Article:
European Council President Charles Michel lavished praise on Italy for its handling of the coronavirus pandemic on Saturday, declaring in an address to Italian leaders that the country is “leading the way” for the rest of Europe.
In a speech via video to the gathering of the “Stati Generali dell’economia,” convened by Italian Prime Minister Giuseppe Conte to explore ways to revive Italy’s troubled economy, Michel said: “Above all it was the Italian citizens who set an example to other Europeans with the discipline, endurance and courage which has enabled them to gradually stop the spread of the epidemic.”
The European Union has come under harsh criticism in Italy, the first European country to bear the brunt of the pandemic, for its slow initial response to the outbreak. The backlash fueled anti-EU sentiment in Italy, bolstering populist forces in the country.
Von der Leyen and European Central Bank President Christine Lagarde also participated in the video gathering.
Michel, echoing similar recent comments by Commission President Ursula von der Leyen and other EU leaders, acknowledged Europe’s mistakes, while insisting Italy hadn’t suffered in vain.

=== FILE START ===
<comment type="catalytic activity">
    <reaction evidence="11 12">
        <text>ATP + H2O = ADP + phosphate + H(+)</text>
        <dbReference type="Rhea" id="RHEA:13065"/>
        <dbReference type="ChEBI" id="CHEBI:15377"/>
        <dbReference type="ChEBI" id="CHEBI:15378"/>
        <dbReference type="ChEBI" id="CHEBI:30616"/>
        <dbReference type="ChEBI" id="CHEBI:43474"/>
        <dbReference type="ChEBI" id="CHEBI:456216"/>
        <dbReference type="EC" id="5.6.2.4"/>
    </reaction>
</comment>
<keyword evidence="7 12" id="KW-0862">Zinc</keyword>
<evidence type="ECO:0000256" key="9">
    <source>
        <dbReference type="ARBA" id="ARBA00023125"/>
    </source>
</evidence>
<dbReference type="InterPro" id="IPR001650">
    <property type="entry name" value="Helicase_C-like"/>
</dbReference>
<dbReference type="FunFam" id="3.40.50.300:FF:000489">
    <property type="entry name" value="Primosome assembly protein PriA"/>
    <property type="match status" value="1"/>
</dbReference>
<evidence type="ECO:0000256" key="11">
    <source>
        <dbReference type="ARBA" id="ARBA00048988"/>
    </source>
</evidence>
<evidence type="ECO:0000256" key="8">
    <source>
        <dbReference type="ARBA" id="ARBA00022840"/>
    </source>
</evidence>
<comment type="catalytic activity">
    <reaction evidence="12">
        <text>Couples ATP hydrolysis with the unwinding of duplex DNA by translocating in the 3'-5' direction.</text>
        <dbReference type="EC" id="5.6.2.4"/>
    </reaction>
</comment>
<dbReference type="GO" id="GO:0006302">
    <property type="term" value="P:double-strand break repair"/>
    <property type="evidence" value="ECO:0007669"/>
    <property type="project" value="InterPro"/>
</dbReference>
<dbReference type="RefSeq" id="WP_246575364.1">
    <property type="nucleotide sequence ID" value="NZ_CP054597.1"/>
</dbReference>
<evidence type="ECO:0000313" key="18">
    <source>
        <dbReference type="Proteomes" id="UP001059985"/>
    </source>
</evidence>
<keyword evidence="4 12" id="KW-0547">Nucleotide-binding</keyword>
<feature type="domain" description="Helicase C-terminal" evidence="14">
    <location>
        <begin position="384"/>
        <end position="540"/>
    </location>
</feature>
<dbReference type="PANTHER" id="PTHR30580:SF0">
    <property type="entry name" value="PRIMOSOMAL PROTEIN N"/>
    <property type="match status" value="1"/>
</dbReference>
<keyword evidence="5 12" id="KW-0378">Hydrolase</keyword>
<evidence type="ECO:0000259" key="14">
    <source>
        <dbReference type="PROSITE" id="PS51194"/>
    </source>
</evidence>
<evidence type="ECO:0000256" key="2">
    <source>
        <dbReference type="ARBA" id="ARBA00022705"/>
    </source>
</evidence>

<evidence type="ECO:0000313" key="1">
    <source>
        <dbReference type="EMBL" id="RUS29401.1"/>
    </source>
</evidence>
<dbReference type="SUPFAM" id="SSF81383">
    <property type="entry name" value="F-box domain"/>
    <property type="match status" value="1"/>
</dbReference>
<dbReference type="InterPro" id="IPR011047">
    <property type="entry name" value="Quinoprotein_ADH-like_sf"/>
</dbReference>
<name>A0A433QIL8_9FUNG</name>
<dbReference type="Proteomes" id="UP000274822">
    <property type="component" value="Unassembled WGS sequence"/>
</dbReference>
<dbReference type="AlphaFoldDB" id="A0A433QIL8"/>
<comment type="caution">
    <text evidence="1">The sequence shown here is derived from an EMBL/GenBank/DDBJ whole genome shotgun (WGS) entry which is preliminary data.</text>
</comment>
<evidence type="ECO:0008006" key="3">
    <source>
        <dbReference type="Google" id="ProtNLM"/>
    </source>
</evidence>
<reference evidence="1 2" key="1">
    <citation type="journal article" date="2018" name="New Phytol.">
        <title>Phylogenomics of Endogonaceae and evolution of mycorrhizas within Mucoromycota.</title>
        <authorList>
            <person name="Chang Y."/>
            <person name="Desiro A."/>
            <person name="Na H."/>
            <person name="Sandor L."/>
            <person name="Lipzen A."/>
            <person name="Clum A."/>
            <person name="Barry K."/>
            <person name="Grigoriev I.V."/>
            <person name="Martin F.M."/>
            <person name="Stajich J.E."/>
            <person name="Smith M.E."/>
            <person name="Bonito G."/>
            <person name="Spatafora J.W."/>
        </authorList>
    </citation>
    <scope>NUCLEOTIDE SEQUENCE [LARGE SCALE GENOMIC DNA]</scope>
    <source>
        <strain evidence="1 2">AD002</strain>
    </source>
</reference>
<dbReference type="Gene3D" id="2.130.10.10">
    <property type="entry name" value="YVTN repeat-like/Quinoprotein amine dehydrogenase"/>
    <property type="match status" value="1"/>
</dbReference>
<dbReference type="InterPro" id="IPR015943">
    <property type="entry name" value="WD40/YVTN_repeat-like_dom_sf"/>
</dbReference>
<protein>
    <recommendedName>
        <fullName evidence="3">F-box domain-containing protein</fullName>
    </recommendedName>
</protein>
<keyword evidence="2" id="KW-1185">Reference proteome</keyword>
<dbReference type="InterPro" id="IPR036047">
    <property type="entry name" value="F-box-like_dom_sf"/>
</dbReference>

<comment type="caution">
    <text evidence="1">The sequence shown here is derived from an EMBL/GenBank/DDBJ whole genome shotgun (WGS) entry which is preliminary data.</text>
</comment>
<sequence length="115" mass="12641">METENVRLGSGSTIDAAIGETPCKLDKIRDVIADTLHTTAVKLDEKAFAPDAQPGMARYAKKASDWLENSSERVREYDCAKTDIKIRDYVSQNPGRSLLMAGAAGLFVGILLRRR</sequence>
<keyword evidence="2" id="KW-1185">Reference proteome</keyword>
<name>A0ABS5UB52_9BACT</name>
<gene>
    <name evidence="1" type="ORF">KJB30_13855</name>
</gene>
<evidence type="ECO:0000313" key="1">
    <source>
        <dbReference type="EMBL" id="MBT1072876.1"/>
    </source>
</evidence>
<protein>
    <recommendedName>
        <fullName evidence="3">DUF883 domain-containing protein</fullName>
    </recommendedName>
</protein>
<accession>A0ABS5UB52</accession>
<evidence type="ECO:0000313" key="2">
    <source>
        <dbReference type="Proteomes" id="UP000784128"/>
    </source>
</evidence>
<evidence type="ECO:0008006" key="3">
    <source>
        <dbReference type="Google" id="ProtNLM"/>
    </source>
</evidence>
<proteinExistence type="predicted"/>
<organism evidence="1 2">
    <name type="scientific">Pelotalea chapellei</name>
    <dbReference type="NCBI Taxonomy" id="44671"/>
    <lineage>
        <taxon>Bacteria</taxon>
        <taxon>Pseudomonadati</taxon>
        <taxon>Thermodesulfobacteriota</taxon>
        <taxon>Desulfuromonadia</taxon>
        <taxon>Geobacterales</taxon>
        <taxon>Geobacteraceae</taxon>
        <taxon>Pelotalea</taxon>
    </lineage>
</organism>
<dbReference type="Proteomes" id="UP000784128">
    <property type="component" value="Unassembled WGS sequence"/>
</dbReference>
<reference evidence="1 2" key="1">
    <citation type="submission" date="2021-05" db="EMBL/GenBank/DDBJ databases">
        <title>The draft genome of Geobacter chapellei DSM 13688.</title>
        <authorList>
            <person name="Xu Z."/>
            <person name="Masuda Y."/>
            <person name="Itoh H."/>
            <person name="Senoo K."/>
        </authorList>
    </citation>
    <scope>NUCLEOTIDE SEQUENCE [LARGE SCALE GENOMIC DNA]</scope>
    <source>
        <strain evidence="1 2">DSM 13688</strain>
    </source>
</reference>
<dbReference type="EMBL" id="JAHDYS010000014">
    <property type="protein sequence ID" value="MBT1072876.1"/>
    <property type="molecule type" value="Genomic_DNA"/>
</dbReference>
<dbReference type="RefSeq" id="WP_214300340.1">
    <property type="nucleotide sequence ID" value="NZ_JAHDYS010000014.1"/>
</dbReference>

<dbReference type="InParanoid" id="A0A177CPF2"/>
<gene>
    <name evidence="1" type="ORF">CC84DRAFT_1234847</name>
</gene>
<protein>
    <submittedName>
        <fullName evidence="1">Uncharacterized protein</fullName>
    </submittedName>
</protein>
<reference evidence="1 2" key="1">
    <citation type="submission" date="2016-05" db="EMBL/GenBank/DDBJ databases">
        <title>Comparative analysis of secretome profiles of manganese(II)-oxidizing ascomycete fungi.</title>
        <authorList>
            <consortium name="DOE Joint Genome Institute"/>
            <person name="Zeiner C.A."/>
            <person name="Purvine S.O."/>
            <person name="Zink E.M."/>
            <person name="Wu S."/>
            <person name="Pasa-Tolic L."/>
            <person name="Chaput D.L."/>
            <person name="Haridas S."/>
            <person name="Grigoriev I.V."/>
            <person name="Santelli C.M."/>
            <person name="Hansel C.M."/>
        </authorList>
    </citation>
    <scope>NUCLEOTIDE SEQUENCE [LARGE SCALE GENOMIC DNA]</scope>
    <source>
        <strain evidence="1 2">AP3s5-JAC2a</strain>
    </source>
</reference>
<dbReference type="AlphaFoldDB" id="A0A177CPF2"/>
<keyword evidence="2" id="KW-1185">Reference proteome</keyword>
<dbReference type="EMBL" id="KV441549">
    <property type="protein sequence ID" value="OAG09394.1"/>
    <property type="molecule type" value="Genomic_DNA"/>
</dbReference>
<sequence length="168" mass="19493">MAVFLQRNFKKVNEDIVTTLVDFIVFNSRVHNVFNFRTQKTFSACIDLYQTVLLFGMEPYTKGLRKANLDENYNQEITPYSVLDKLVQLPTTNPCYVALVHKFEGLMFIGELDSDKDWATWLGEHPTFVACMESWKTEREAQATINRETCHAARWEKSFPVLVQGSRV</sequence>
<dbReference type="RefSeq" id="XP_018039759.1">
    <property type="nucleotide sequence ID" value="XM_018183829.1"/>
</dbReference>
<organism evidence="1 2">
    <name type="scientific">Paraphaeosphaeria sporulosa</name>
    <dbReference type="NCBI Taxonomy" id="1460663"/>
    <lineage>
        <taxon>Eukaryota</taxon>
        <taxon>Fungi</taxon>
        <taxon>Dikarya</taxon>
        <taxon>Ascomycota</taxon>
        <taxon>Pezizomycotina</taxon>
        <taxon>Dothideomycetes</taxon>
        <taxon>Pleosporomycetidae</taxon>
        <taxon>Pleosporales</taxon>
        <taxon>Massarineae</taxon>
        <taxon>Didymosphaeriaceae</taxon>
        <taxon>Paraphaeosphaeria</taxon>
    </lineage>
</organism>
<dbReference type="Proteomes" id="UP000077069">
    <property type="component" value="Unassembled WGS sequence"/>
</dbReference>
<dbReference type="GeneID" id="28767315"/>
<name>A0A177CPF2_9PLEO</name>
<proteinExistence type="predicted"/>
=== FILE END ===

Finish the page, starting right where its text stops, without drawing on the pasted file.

“The tragedy in Italy, and subsequently also in Spain, raised awareness and pushed the rest of Europe to take drastic measures more quickly,” Michel said, adding that “Italy’s sacrifice probably indirectly saved lives in the rest of Europe.”
The country is expected to be one of the chief beneficiaries of the economic aid measures currently under discussion among EU leaders. The Commission has tabled a proposal for a €750 billion recovery fund financed through debt, but the details of how the money would be distributed have yet to be clarified.
Michel stressed that no one should underestimate the challenge toward reaching a deal among all 27 EU members.
“It is important for us all to be aware that the road ahead is still long and strewn with pitfalls,” he said.